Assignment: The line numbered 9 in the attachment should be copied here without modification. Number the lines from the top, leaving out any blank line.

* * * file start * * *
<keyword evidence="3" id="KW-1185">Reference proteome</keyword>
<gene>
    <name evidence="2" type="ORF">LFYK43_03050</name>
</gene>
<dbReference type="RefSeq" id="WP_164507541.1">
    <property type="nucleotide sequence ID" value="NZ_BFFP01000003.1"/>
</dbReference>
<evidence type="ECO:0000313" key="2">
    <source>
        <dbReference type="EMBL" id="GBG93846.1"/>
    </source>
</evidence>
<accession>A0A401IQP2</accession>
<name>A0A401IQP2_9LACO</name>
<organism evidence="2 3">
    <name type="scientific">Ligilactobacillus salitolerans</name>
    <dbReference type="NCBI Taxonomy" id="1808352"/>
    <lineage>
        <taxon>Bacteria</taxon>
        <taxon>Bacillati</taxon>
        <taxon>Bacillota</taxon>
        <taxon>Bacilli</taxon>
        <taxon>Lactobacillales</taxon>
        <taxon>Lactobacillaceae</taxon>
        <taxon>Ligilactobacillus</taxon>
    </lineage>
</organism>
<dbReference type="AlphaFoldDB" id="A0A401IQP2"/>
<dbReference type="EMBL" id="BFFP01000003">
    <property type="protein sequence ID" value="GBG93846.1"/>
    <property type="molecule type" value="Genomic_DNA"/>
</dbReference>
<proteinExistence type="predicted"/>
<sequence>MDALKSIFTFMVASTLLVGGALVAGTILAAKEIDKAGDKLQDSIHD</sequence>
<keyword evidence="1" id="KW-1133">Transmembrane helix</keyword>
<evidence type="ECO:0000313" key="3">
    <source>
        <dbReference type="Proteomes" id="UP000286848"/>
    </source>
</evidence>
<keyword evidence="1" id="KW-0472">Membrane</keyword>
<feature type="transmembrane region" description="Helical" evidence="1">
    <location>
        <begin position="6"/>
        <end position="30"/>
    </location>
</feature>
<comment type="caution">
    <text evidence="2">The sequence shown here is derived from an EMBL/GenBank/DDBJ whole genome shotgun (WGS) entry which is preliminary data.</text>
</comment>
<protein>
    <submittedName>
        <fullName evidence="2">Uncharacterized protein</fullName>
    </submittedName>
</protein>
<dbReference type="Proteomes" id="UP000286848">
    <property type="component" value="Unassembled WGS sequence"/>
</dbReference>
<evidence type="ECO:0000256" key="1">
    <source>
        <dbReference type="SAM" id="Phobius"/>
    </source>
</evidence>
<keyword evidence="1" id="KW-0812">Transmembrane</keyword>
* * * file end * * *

    <source>